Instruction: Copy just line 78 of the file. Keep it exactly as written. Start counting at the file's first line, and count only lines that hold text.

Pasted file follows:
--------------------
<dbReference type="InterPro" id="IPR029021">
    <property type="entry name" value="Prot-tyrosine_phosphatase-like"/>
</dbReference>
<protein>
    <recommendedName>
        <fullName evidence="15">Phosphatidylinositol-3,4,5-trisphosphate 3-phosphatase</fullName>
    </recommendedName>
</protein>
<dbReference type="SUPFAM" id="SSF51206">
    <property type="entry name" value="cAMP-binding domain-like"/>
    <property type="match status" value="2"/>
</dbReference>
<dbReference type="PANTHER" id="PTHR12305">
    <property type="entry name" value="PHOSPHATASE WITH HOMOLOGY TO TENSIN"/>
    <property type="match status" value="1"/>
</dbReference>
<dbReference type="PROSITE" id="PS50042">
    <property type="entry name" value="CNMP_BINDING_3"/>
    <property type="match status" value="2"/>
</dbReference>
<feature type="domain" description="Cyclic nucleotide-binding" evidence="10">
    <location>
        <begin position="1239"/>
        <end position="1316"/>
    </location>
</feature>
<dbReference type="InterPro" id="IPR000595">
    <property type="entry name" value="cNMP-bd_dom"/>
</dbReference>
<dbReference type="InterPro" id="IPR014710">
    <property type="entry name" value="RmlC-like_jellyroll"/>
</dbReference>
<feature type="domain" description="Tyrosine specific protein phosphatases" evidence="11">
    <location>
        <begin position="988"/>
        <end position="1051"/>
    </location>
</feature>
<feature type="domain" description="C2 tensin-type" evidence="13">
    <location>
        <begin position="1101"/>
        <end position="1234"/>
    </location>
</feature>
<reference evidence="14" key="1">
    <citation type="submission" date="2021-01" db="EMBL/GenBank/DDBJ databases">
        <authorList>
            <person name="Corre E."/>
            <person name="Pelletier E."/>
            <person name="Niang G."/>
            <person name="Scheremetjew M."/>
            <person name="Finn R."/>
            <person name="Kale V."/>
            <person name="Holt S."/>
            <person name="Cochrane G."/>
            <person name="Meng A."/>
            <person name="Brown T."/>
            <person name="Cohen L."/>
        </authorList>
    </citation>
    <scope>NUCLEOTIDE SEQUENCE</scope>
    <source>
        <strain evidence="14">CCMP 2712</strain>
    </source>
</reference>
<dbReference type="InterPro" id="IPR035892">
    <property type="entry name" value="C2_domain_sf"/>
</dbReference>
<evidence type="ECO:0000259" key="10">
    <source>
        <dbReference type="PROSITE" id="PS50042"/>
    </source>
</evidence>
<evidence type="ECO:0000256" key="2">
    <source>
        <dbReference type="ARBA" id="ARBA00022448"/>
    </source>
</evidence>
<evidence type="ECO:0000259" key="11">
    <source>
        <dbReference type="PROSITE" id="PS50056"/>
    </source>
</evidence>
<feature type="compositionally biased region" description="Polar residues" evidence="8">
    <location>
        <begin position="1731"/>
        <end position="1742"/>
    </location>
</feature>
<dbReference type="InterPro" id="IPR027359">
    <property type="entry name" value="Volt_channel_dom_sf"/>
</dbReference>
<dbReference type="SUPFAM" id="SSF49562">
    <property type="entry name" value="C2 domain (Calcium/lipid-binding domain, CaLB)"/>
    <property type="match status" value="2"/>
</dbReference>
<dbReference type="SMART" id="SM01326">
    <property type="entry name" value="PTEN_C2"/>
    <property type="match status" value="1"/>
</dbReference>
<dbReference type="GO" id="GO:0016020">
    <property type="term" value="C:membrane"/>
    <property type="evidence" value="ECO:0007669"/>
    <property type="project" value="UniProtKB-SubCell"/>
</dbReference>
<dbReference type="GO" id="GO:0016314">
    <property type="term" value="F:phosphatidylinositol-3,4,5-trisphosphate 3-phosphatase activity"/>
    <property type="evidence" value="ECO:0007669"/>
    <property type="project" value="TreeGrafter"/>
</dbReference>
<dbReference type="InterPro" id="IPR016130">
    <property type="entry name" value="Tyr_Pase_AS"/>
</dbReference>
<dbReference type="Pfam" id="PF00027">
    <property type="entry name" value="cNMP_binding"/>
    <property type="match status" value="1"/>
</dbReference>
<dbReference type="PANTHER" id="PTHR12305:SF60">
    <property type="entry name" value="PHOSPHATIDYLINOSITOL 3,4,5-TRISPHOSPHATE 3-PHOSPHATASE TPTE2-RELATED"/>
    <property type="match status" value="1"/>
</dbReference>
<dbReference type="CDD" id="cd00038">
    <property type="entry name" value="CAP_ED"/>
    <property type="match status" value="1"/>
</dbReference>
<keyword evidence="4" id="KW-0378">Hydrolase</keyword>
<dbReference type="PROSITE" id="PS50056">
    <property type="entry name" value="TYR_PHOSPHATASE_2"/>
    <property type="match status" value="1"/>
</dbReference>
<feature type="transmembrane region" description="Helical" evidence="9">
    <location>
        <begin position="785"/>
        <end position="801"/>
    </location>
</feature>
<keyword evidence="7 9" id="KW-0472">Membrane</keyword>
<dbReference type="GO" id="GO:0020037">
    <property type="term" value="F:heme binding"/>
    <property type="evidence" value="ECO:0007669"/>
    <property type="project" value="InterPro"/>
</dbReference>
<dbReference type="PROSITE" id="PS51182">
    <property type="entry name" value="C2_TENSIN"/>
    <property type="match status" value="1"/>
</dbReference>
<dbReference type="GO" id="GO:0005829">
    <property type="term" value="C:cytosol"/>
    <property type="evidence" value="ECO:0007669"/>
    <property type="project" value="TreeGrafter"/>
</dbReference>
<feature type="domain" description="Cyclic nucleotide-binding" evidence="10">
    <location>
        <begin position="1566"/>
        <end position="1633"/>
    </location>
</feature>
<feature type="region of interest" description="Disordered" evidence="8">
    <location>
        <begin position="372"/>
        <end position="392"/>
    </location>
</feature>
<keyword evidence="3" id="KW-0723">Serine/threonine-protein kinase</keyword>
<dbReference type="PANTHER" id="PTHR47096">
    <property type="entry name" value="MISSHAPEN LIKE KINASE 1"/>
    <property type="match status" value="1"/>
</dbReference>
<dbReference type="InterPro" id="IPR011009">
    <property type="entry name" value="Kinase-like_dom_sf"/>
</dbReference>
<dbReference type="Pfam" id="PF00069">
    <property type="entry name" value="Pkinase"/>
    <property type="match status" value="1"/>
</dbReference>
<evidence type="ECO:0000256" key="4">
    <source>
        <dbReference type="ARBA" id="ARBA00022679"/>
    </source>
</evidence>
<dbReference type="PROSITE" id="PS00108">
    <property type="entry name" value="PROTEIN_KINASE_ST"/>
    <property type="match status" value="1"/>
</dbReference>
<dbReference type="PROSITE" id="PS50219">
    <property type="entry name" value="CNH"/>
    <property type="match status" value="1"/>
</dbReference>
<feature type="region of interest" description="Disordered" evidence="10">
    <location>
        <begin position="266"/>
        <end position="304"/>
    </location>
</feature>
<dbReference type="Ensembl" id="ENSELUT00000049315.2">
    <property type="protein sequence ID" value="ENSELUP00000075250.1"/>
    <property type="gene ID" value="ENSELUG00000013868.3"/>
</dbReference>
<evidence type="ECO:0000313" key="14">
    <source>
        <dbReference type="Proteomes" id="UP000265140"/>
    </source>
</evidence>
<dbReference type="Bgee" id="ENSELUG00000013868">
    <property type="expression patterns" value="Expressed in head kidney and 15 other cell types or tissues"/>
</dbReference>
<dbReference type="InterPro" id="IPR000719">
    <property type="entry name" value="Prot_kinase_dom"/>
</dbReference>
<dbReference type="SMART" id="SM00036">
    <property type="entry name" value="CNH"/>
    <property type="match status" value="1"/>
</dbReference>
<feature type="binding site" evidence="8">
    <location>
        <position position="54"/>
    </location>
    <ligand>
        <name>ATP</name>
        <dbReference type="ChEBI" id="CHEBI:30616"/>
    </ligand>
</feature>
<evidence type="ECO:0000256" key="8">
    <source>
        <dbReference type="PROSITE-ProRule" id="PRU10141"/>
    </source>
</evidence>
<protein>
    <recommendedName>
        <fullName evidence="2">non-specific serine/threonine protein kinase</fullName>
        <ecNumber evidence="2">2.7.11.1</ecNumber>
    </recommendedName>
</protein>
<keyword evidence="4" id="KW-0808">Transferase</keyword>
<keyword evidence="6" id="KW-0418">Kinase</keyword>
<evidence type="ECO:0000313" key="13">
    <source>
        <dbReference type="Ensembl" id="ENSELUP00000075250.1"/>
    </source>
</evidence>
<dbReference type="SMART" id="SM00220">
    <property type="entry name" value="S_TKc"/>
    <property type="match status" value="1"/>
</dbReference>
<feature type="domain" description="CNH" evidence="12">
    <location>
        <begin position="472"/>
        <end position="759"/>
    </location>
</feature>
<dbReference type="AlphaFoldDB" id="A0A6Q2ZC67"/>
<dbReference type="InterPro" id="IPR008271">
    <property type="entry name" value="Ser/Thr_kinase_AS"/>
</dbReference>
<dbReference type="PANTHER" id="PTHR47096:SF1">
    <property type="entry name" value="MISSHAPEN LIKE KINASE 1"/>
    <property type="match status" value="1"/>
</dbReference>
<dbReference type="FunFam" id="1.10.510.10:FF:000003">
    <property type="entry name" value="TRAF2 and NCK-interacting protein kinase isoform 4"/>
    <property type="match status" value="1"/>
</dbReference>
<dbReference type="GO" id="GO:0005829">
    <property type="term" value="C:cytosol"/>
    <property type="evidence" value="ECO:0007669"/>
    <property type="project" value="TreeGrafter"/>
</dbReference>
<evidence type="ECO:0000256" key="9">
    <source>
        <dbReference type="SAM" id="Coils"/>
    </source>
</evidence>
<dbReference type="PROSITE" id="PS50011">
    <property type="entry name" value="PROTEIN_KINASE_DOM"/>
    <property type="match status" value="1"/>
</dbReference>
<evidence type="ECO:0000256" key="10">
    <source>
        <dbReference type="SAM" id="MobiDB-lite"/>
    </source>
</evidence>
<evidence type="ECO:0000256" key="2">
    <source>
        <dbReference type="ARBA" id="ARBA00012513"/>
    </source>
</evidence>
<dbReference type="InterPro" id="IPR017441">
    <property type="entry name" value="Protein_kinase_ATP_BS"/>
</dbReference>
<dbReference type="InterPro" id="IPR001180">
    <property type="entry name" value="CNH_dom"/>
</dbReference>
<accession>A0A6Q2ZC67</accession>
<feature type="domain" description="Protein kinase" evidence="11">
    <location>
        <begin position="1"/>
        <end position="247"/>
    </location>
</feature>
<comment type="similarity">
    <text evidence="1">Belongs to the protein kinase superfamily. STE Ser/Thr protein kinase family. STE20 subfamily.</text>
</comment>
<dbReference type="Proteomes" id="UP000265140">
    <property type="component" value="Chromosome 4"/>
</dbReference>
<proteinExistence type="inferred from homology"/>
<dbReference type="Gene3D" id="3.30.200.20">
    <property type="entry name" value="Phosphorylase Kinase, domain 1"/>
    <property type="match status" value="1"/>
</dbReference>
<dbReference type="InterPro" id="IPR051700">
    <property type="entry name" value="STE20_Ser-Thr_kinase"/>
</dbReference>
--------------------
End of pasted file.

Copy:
</evidence>